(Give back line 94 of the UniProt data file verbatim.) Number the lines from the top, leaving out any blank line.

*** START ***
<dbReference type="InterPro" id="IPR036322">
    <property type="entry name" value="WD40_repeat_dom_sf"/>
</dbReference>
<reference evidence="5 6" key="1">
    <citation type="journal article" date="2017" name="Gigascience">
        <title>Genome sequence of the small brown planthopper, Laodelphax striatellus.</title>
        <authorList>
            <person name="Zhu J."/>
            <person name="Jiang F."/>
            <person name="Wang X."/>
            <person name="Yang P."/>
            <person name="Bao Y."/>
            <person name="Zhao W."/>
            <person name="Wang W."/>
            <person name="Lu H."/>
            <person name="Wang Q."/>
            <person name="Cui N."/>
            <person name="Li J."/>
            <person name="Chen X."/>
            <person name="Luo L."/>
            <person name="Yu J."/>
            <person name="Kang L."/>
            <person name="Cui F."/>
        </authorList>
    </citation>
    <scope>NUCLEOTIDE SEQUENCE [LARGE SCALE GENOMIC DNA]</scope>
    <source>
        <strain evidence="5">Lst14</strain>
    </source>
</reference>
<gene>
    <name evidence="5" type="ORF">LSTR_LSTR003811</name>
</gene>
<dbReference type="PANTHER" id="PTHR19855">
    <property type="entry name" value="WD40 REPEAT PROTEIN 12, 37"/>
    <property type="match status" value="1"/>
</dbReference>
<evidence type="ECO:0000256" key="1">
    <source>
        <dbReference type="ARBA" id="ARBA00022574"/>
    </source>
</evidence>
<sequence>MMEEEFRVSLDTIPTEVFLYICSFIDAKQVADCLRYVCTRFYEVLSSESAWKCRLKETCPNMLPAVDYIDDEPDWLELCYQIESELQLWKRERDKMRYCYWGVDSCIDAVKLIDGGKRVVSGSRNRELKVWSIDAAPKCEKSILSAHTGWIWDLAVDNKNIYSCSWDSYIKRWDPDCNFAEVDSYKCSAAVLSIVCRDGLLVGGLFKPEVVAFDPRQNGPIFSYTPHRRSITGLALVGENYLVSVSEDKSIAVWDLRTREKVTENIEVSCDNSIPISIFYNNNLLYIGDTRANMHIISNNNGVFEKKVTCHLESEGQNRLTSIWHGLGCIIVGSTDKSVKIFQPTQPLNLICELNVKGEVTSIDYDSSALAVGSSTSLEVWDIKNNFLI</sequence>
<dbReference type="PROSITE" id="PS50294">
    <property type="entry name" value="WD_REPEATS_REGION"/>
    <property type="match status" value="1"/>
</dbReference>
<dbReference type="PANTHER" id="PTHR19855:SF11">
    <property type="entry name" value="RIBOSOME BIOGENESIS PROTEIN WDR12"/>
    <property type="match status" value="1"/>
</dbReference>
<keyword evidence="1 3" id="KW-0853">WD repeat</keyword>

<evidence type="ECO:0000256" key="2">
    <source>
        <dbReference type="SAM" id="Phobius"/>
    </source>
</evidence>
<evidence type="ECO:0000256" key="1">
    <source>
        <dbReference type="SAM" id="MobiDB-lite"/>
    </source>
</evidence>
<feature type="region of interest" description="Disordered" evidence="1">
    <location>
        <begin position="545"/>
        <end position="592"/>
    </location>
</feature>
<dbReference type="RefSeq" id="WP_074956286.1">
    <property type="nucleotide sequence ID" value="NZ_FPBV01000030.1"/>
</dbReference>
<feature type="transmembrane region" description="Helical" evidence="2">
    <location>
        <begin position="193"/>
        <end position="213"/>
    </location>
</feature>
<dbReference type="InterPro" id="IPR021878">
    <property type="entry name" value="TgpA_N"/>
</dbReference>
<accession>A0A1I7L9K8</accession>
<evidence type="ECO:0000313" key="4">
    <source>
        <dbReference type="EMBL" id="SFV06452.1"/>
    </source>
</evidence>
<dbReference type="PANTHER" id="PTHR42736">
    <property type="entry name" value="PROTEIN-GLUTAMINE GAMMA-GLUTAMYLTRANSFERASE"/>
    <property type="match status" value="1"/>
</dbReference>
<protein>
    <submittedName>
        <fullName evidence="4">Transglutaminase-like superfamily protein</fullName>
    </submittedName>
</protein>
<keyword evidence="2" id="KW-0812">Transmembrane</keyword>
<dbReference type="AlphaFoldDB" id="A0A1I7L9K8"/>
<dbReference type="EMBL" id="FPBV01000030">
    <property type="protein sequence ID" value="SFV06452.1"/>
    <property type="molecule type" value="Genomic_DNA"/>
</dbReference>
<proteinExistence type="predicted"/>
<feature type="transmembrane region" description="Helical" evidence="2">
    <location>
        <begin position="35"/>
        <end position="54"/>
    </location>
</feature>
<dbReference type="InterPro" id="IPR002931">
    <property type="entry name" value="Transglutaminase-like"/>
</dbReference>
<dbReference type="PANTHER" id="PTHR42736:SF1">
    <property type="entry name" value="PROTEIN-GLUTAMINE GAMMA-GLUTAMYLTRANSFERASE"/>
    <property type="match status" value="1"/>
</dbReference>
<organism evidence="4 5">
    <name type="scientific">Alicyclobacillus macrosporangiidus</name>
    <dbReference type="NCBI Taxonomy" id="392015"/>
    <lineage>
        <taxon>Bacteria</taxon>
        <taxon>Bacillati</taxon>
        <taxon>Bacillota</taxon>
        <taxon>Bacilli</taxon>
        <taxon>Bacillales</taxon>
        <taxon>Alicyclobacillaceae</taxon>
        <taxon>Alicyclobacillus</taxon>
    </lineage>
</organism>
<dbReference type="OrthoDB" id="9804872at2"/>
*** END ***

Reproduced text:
    </submittedName>